HPV, or human papilloma virus is a sexually transmitted infection that everyone needs to know about. But just how worried do you need to be about it? Is it something you can ignore or are there certain things you need to watch out for. The answer: a little bit of both.
1. 80% of sexually active people will get HPV at some point in their lives.
You read right! A big ol’ 80%. That’s 4 in 5 people. If you’re having sex, there’s a good chance you have or will have HPV at some point in your life.
HPV is spread through skin-to-skin contact, which includes genital, oral or anal sex. This means that it is very difficult to prevent transmission. Using a condom during penetrative sex won’t be enough to prevent it. If you want to properly protect yourself and your partners, you will need to include other barrier methods into your sexual play, like dental dams and gloves.
Want to know more about how to protect yourself?
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2. Most people with HPV will never know that they have it.
Most people with HPV infections don’t have any symptoms at all. They won’t have any idea that they are infected, and it may resolve all on its own. They can live their whole lives never knowing that they had it.
If you do have symptoms, you can experience the following:
- Growths or warts on the genitals, anus or mouth
- Foul smelling vaginal or anal discharge
- Bleeding after sex or penetration of the vagina or anus
- Changes in the colour or thickness of the vulva skin
- Difficult or painful swallowing
Aside from warts, all of the other signs or symptoms may be indicating that something more serious is going on and you need to see a doctor urgently. The reason? See the next point below.
3. HPV can cause cancer.
The reason why everyone is always talking about HPV is because HPV can cause cancer. In fact, cervical cancer is almost exclusively caused by HPV! This is why Pap smears or Pap tests are so important. If you’d like to learn more about Pap smears and when you should get them done, check out this post.
While the link between HPV and cervical cancer is a relatively well-known one, we often forget that HPV can cause other cancers as well. HPV can cause cancer of the vulva, vagina, penis, anus, mouth and throat.
4. There are over 100 different types of HPV.
Only half of them infect the genital tract, but that’s still a big number. The good news is that most types of HPV are considered low risk. The ones we worry about are the high risk types. The high risk types of HPV can cause cancer of the genitals, cervix, anus, mouth and throat as mentioned above.
The high risk types are:
- Cancer: types 16, 18, 31, 33, 45, 52, and 58.
- Genital warts: types 6 and 11.
5. There is a vaccine for HPV.
This is great news! There are actually 3 different types of vaccines available for HPV. You can choose any one of them, but the choice usually ends up being based on what you can afford or what’s available to you. The more types of HPV the vaccine covers, the more types of HPV it will cover, and the more expensive it will be.
- Cervarix: Covers type 16 and 18 (80% of cervical cancers)
- Gardasil: Covers 6, 11, 16, 18 (90% of genital warts and 80% of cervical cancers)
- Gardasil 9: Covers 6, 11, 16, 18, 31, 33, 45, 52, 58 (90% of genital warts, 80% of cervical cancers and additional coverage for cancer of the cervix, anus, vulva, vagina, penis, and throat).
If you only have access to Cervarix, which only covers 2 types, that’s okay! Cervarix covers you for 80% of cervical cancers, which is great protection. WAY better than having no vaccine at all.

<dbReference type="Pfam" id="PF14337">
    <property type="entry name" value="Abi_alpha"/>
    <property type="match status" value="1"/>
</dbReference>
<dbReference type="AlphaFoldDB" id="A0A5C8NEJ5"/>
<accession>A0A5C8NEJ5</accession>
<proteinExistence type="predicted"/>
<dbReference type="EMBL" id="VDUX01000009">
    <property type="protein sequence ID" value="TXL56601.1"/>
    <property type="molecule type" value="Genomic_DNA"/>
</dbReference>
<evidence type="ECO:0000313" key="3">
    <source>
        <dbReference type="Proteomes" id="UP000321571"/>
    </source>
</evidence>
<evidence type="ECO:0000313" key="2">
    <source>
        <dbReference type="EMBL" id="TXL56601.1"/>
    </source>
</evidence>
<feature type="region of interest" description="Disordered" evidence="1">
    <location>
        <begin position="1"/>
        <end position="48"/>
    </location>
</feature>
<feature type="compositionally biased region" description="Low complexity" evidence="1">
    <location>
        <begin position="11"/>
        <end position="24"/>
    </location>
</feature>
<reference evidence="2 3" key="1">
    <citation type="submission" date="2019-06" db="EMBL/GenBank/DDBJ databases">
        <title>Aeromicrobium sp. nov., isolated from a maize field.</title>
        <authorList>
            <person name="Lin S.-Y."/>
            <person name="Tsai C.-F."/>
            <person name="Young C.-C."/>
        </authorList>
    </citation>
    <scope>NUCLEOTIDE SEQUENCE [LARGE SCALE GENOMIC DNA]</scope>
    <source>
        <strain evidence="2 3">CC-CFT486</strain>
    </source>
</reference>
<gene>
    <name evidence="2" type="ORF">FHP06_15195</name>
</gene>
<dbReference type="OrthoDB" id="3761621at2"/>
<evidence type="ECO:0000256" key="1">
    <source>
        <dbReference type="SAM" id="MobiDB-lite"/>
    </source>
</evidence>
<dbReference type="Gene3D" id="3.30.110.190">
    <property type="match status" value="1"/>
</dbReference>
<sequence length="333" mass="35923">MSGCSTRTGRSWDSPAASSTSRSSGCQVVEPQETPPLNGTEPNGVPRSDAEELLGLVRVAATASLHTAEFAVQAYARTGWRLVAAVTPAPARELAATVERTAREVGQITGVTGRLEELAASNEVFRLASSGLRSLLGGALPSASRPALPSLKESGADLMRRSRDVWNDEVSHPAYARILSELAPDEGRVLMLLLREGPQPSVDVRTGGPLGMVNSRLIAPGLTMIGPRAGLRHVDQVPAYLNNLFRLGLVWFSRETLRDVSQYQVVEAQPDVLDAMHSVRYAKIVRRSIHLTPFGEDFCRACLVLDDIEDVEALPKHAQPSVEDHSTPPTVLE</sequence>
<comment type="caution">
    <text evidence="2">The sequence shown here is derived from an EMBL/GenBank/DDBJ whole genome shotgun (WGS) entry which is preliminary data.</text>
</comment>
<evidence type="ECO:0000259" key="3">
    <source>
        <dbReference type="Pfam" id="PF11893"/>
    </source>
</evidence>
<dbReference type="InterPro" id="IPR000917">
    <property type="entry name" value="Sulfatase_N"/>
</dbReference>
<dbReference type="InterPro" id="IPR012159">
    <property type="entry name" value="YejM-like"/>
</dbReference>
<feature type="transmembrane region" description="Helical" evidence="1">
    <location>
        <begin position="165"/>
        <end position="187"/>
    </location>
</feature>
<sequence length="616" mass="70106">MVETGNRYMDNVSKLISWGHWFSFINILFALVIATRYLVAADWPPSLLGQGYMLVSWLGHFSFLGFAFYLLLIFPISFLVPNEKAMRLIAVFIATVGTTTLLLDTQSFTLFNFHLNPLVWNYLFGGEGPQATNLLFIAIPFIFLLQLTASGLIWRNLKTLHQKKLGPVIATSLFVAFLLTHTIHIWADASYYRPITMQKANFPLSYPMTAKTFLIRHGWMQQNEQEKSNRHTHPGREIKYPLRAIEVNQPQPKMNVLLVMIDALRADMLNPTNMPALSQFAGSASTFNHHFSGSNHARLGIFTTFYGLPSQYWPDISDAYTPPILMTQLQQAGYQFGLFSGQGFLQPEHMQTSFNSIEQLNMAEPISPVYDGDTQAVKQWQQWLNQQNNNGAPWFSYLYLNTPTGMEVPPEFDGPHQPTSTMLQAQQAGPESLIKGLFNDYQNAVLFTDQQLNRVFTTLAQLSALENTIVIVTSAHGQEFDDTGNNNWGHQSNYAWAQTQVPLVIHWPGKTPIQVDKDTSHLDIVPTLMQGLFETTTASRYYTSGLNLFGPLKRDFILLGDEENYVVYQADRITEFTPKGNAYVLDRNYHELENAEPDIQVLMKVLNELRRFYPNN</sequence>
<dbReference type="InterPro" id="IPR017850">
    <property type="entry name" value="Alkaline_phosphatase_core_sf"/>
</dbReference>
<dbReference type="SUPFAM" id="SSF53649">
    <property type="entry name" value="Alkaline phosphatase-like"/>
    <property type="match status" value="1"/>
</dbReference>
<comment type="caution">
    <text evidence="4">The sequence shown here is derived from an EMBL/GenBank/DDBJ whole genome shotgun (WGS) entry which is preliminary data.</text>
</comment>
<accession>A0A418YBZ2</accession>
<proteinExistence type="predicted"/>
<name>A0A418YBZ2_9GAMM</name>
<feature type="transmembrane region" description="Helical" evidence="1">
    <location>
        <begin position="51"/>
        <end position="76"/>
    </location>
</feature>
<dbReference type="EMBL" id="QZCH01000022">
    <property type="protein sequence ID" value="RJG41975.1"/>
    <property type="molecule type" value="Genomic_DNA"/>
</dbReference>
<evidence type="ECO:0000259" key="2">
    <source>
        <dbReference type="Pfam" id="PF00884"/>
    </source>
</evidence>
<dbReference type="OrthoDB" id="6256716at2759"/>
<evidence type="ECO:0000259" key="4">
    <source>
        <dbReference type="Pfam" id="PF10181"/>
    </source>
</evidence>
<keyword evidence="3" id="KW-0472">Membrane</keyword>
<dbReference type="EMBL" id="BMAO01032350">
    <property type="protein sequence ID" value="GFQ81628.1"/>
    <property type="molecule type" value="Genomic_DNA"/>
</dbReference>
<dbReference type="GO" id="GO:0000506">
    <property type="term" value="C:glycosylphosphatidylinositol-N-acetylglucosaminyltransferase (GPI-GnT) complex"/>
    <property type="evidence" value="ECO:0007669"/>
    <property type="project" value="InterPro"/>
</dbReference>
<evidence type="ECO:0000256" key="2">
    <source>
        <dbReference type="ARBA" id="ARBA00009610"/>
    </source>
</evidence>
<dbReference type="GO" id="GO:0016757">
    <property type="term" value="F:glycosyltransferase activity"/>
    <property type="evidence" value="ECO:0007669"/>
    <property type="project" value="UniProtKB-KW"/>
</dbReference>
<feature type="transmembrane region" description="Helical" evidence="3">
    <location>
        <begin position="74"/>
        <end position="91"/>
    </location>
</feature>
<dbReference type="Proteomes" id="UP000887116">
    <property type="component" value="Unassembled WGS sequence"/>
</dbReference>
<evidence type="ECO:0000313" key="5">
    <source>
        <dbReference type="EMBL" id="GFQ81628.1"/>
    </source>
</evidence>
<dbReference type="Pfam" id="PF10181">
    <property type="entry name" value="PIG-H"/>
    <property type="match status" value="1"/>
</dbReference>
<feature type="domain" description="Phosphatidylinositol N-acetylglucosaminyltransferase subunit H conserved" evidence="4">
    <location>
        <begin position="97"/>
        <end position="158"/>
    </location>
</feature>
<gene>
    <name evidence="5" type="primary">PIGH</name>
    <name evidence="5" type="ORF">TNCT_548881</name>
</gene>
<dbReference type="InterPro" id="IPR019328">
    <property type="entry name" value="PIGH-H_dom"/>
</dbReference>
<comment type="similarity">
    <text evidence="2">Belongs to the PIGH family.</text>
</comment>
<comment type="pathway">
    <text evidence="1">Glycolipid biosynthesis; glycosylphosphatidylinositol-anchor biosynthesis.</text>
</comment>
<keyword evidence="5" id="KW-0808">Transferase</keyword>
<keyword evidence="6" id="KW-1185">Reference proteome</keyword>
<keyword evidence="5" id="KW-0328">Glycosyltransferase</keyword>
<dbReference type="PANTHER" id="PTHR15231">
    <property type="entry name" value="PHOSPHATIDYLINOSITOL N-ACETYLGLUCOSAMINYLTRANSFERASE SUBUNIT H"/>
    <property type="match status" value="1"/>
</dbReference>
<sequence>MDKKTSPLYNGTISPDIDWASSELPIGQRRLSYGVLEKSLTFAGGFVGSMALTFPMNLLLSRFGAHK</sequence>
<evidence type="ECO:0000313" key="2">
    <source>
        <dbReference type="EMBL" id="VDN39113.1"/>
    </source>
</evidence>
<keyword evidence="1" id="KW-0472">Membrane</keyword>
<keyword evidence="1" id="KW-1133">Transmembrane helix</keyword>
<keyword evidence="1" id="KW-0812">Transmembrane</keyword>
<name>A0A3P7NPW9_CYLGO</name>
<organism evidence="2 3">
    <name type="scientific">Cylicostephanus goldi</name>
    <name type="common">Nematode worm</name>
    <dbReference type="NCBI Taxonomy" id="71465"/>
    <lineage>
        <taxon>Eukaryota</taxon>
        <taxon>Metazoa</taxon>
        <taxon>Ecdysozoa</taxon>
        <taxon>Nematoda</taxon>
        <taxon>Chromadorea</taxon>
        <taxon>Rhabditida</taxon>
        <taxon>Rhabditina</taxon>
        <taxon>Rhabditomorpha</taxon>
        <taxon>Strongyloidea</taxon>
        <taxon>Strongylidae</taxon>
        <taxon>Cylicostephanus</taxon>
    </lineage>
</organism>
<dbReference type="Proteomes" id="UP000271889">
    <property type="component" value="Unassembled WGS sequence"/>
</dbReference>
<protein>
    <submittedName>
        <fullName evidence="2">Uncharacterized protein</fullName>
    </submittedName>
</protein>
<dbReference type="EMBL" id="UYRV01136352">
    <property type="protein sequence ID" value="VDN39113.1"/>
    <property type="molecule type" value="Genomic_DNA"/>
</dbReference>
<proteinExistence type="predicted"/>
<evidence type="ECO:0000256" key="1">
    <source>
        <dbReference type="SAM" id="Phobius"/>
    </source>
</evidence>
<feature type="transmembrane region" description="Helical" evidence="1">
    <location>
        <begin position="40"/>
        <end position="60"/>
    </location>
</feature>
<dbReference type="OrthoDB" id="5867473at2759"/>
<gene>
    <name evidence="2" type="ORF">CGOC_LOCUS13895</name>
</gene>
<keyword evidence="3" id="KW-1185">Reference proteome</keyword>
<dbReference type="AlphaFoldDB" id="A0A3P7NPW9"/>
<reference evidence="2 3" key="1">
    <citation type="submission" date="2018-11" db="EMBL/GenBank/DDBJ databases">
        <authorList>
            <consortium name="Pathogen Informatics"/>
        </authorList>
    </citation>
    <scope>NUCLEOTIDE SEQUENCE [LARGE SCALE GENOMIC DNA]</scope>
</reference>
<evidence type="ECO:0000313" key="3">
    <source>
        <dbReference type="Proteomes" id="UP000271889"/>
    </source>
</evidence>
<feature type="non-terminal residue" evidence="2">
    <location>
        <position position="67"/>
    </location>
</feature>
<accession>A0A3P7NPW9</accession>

6. There is no cure for HPV.
Despite all the knowledge we have about HPV and its strong link to cancer, there is still no cure for HPV. But that doesn’t mean we need to panic. As we talked about before, most types of HPV are harmless and can disappear on their own.
If you have one of the high risk types of HPV, and therefore have an increased risk of getting cancer, then what we do is increase your screenings just to keep a closer eye on you. This may mean more frequent Pap smears and annual check-ups.
The aim here it to pick up any suspicious changes or cancers while they are still in the pre-malignant stages. This means that we can catch the cancer in the early phases and take it out before it actually becomes cancerous.
If you develop benign warts (not cancerous) on your genitals or anus, we can manage them a variety of different ways and remove them. This is usually done more for cosmetic reasons than any real danger to your health, and is therefore optional.
HPV is an extremely common sexually transmitted infection, and definitely not something to be ashamed about. You can live your whole life without ever knowing that you had it because it usually shows no signs at all.
If you find out that you have a high risk type of HPV, make sure you go for frequent check-ups and Pap smears. You don’t want to leave it until it becomes cancer and becomes very difficult to treat. Cervical cancer can be curable if you catch it early enough!
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Disclaimer: This blog contains my opinions and doesn’t reflect the opinions of the Department of Health of South Africa or The Southern African Sexual Health Association. All information is accurate and true to the best of my knowledge, but it’s possible that there may be omissions, errors or mistakes. While I am a qualified medical doctor, I am not YOUR doctor. The information presented on this blog is for entertainment and/or informational purposes only and shouldn’t be seen as professional medical advice. If you rely on any information presented, it’s at your own risk. Please consult a professional before taking any sort of action. I reserve the right to manage this blog as I see fit, including the right to remove harmful or unhelpful comments.